Post-Grad Interview Outfits

Hello! Sorry once again for the long wait before another post. It’s the last four weeks of school for me, and I’ve been swamped with group projects and presentations. Before I go about about giving tips for what to wear to an interview, let me just update you guys on the current state of my hair. It’s been about two months since the last time I dyed it, and my black roots were growing in much quicker because of the warmer weather. (It’s true, look it up!) I ended up buying a box of Garnier Nutrisse #63: Light Golden Brown (Brown Sugar), and apart from the roots, it didn’t change my previous shade by much. So I’m not going to be posting pictures this time. :<

I probably shouldn’t be experimenting too much with new shades anyway, since I’ve been spending the past two or three weeks applying for jobs and waiting for callbacks. Who knows if something can go wrong with a hair dyeing session the night before an interview? :P Speaking of which, I just had my first interview yesterday for an entry-level job relating to my major! :D Which inspired me to write this post.. here’s a good Polyvore representation of the outfit I wore:

Always dress appropriately for the position you’re applying for.
This is common sense. Yet I still hear of horror stories of applicants who show up to interviews in jeans and a blouse. At the same time, it also depends on the field you’re looking to work in. As a Health Care Management major, I always assume that the company will be a distinguished organization and bring my best business attire. It’s better to be overdressed than underdressed, after all.

It’s 2012. You can look put-together without being too conservative.
What always irked me about putting together an outfit for an interview are reading websites giving advice on how to dress demurely. Given, these websites mostly target middle-aged women. And I think that many younger college students are led to believe that they have to dress in their grandmother’s Sunday Best in order to secure the job at the interview. I disagree. In fact, I firmly believe that you can wear clothes that are more fitted to your body. Many websites tell women to avoid skirts, on the risk that they may be too short. But I think that times have changed, and it’s now acceptable to wear a skirt above the knee – as long as the hemline and the rest of your outfit is still reasonably modest.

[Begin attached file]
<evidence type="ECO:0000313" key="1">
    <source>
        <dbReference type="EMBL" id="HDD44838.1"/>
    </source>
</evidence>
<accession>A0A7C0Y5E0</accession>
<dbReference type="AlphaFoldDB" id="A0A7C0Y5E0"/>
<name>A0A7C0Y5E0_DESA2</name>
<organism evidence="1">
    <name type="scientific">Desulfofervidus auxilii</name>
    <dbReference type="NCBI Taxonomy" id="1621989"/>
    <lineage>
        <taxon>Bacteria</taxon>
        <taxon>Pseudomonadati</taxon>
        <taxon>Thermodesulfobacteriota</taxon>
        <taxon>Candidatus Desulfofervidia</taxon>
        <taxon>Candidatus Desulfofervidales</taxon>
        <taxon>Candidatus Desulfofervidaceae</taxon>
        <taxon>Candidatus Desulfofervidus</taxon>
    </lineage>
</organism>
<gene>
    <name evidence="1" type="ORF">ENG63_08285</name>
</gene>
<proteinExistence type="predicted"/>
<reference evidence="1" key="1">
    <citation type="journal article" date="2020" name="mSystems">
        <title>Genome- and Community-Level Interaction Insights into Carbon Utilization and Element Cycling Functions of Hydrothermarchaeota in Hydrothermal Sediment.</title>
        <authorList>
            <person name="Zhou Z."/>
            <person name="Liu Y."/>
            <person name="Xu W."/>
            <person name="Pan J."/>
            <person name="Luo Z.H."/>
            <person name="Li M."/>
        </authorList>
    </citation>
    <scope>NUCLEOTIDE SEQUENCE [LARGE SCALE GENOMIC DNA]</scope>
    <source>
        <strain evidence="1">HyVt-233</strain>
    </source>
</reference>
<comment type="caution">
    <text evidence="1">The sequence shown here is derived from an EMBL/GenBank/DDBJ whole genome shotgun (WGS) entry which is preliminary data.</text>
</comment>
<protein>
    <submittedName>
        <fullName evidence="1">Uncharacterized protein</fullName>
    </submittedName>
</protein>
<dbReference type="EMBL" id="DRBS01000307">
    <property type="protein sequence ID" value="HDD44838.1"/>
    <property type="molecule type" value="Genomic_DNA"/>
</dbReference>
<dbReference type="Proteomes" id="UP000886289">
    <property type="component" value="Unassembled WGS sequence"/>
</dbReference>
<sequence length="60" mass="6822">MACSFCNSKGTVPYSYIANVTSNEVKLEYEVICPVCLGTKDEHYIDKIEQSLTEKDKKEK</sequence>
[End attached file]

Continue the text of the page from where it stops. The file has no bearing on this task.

You can never go wrong with a blazer.
I understand that freshly graduated college students may not have the wardrobe or income to provide them with several full business suits. Thus, I’ve come to the conclusion that blazers are a lifesaver. A single-button blazer looks great on top of many dresses, shirts, or blouse you may already own – and add instant class to your outfit. :) Invest in one or two, for now!

Avoid patterns – solid shades look neater.
While I was looking at websites targeting young women, many have a “professional wear” section. I was horrified to see pages and pages of fashion faux pas in the business world. Gaudy embellishments, tacky pinstripes, and too many ruffles to count, just to name a few. In my opinion, sticking to solids in a more traditional cut looks much neater for a first impression.

Don’t be afraid to mix and match colors.
Monochrome suits are dated. Many companies seek applicants who are on top of current trends and technology. To a certain degree, I think you should look like it. Don’t get me wrong, I don’t think you should wear anything too trendy. Sticking to neutral colors like black, grey, and beige are very safe bets. Just don’t hold the old-fashioned mindset that your outfit should be limited to a suit in the same color. In fact, statistics have shown that navy blue is the most successful color to wear to an interview. ;)

Leave your statement jewelry and dramatic makeup at home.
This, too, is common sense. Don’t wear your giant feather earrings or tribal necklace. In fact, I had to take off my favorite necklace before my interview because the pendant was a pair of scissors – which may have raised some concerns if my interviewers were from an older generation. Additionally, don’t make up your face to the point where you can be mistaken for a street walker. Keep it natural and light. As a girl who really enjoys lipstick, I would advise settling for chapstick or tinted lip balm for your interview. Good luck!


3 responses to “Post-Grad Interview Outfits

  1. Awesome post! It can be really intimidating putting together an interview outfit. I particularly like the line about dressing more modernly. Properly fitted clothes look less sloppy and are visually more appealing that a boxy suit from the 90’s. Best of luck in your job search! Are you staying local/in NY?

    • Thank you! And I agree, I always feel less confident in baggy/boxy clothing. I’m trying my best to apply for a local job, so I can live at home while paying off my student loans. How about you?

      • That’s an excellent plan! Student loans & interest are just awful. Plus, gotta love living in New York. You probs have already, but have you tried looking through LinkedIn?

        I still got about a year of school left. I’m trying to graduate like 3 months early to get a head start on the job market search, but I have no idea if that’s going to be effective at all haha. At this point anything in the area of the NYC-Philly-DC area that will hire me for a job or pay for more schooling/not too many more student loans would be ideal.

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